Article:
Legally Blonde and Legally Blonde 2 Special Edition Set

Legally Blonde and Legally Blonde 2 Special Edition Set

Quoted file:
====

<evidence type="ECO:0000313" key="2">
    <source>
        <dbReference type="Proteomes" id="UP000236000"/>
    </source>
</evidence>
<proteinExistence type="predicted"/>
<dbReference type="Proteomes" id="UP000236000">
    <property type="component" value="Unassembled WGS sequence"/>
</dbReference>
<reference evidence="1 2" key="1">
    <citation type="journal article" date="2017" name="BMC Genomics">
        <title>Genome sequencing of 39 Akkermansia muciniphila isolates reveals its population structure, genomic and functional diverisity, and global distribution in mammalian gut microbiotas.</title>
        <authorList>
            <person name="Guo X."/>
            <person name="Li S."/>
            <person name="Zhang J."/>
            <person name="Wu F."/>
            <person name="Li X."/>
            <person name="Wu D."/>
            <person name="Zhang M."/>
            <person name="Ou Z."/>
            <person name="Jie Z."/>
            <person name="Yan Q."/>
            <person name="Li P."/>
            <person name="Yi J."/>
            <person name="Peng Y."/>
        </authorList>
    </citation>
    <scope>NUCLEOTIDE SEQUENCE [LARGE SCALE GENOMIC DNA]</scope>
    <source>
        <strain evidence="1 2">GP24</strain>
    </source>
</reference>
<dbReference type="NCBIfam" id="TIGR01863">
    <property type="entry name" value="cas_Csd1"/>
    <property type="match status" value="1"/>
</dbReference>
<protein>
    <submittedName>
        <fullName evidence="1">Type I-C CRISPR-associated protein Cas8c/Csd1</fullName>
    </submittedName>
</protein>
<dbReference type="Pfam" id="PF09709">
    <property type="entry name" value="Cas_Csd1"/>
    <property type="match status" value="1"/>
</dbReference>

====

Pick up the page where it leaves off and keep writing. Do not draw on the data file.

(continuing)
When we meet Elle Woods (Reese Witherspoon) at the beginning of Legally Blonde, she is a chirpy fashion merchandising major at a Southern California college who decides that the only way to win back her blueblood Senate-minded ex is to enrol with him at Harvard Law. With the help of a Playboy Channel-worthy entrance video and the fortitude that only comes after ignoring countless pleas to "drop those books and get shopping," the blithering idiot gets her wish. Once there, Elle finds her golden dream tarnished and is perplexed when her fellow classmates cruelly mock her outlandish style of dress and psychotic perkiness. Go figure. Will Witherspoon teach her to overcome their resentment of her and loosen up? Will director Robert Luketic be able to convey her rapid growth as a student without pandering to every conceivable stereotype? The answers to these questions and many more can be answered in the special edition set of the Legally Blonde franchise, but anyone who has ever sat through an '80s teen comedy will be able to fill in the blanks. Smug, clueless and slavishly devoted to stereotype, Legally Blonde and its subsequent pointless "political" sequel, Legally Blond 2: Red, White and Blonde, are junk food movies striving to be nutritious. Its "don't hate her because she's beautiful" message may resonate with unfairly oppressed sorority sisters but it will be difficult to overcome the concept that there is something inherently questionable about having a gorgeous, rich, consumerist beauty queen strike a pose as a plucky underdog. However, both films move at a fairly brisk clip and Witherspoon does throw herself valiantly into the role, although it may have fans pining for a little bit more Tracey Flick and a little less Cosmo girl. As well, fans of Jennifer Coolidge will find much to love here, as her Paulette chews up every scene she's in. The DVD set comes with several extras, including the obligatory deleted scenes and a sometimes amusing cast commentary. The "making of" documentary, "Blonde Ambition," will win fan approval, as will the gag reels. Fans of indie director Charles Herman-Wurmfeld may wonder why he chose to follow up his brilliant comedy Kissing Jessica Stein with Blonde II and will get little in the way of illumination besides why he gave Elle a pink halo in many of the scenes; a subtle, but admirably effective, way of saying "Cash grab," non? There's a simplistic interactive game called "Welcome to Delta Nu," which tests potential members of Elle's Harvard sorority for acceptance into the group, which serves to highlight some of the sillier moments in the movie to good effect. Plus: music videos and photo galleries. (MGM)